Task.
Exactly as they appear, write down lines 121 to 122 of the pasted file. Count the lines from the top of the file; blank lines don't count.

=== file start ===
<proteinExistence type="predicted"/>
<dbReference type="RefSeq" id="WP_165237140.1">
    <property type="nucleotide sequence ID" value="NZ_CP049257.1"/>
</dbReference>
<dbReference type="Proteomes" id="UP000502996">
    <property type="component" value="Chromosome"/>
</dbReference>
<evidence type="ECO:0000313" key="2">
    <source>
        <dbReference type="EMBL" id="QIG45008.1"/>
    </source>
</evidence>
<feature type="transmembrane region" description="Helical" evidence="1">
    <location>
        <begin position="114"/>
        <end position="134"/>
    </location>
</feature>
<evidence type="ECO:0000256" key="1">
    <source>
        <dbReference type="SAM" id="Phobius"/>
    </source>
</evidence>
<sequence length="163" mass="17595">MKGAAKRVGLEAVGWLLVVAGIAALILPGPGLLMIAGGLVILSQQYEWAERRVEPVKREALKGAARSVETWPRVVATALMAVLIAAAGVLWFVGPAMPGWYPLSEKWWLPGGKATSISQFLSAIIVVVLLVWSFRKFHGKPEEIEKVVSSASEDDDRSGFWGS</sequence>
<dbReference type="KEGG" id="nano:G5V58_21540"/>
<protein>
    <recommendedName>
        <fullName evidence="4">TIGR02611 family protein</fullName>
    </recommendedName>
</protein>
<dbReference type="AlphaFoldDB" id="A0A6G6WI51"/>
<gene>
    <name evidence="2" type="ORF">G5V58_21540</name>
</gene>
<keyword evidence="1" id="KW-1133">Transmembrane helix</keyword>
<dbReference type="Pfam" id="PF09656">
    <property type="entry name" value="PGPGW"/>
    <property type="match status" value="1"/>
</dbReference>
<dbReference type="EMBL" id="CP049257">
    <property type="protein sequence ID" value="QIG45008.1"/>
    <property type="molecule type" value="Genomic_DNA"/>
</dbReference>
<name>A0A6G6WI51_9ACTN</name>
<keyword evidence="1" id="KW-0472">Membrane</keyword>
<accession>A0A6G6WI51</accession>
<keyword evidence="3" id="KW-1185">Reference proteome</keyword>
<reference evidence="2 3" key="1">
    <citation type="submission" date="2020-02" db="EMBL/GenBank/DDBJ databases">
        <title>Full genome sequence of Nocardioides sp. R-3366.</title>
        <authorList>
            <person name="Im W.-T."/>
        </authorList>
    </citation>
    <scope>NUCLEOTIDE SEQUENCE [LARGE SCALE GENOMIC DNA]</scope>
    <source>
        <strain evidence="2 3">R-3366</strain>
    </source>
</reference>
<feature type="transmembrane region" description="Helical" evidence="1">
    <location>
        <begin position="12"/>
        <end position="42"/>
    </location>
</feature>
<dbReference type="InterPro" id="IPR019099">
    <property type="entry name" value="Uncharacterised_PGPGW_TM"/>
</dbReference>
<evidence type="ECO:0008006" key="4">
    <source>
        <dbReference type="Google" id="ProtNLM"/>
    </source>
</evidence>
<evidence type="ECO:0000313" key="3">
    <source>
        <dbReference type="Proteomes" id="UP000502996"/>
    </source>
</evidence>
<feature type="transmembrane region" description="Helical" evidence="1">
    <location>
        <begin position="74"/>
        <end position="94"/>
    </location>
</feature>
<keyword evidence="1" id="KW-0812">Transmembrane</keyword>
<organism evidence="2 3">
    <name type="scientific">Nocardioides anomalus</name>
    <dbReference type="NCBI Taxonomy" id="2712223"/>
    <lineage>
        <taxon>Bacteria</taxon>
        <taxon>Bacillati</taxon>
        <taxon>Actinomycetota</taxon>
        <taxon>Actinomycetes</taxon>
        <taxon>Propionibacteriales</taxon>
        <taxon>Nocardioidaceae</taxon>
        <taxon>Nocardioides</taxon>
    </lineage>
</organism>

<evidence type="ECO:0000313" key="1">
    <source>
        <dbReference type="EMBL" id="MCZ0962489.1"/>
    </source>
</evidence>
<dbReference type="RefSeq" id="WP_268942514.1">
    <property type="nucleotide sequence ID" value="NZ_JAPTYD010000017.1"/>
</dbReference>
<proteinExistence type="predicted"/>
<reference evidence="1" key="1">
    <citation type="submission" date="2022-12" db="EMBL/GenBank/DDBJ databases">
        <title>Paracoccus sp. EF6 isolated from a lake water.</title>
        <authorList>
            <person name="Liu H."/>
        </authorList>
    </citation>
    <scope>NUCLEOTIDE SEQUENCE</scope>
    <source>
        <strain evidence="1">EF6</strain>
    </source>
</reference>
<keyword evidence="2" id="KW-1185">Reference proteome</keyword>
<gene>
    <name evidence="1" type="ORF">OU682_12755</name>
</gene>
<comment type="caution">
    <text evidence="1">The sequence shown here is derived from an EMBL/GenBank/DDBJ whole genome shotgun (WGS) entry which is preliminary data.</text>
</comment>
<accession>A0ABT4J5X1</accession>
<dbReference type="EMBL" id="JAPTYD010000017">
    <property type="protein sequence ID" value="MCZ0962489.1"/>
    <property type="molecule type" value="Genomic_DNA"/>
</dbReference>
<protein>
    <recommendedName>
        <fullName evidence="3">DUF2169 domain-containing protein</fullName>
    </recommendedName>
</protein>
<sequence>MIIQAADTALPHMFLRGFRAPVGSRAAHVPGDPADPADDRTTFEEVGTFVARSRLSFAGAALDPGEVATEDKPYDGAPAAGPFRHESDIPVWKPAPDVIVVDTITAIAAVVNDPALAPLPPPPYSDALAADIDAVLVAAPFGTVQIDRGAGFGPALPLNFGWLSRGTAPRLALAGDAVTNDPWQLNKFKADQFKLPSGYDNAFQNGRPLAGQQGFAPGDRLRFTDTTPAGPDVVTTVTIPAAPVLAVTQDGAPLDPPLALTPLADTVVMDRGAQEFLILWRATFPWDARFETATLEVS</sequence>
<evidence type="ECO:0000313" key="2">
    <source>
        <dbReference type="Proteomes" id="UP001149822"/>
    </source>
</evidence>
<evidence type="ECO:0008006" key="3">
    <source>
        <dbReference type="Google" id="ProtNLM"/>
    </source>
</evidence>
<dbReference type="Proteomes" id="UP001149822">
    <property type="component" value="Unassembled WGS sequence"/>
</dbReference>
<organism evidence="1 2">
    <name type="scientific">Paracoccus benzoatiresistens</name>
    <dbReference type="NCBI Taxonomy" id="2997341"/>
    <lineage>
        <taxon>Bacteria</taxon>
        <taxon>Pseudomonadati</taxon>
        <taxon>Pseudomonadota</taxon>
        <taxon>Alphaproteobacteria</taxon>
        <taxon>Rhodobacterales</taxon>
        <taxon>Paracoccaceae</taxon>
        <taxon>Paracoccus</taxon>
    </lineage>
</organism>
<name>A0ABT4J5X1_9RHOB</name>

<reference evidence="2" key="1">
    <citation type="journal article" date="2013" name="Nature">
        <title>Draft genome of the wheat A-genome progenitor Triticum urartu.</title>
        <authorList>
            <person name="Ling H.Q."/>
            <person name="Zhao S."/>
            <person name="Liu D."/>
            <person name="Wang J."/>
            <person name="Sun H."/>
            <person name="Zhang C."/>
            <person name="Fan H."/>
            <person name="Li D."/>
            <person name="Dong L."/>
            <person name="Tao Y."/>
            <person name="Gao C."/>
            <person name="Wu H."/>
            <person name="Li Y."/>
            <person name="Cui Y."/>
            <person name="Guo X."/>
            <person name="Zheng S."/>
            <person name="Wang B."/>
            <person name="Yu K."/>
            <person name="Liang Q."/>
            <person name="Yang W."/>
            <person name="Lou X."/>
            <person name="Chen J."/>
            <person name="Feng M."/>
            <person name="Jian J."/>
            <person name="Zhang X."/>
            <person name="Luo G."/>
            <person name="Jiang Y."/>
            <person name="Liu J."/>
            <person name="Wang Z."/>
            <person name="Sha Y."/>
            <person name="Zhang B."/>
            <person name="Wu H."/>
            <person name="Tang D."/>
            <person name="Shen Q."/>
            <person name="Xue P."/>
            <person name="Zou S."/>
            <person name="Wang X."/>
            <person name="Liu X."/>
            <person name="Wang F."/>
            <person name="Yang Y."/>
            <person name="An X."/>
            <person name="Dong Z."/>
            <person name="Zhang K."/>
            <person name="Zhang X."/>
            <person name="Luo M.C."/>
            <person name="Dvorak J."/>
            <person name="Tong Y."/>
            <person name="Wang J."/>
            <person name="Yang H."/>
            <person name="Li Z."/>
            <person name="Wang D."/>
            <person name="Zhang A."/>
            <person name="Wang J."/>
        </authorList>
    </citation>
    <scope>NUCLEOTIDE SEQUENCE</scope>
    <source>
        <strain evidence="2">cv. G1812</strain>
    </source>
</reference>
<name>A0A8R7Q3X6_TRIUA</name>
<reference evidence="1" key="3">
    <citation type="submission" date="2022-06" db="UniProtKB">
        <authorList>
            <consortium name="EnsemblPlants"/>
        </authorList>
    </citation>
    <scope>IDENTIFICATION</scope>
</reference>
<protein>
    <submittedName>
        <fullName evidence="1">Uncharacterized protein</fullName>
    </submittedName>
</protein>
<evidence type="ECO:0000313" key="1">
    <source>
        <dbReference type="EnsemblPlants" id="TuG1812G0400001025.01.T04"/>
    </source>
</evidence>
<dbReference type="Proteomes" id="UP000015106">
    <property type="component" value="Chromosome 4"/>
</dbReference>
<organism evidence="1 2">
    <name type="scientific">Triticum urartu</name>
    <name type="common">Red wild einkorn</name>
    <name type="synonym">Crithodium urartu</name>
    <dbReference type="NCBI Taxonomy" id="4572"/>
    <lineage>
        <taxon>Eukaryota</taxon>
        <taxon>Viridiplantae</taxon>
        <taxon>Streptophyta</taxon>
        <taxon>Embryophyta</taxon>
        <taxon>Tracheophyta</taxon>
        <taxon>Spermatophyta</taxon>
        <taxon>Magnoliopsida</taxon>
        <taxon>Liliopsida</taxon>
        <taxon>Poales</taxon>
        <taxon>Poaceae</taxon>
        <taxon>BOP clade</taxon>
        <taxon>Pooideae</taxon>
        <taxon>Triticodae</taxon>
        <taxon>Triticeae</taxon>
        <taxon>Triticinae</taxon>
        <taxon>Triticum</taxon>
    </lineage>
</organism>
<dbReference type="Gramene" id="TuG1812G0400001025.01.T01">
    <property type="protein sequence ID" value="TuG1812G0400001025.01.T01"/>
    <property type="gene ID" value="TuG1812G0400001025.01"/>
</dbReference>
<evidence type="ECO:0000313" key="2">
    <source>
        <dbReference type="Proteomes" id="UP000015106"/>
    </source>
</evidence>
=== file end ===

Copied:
<gene>
    <name evidence="1" type="ORF">OU682_12755</name>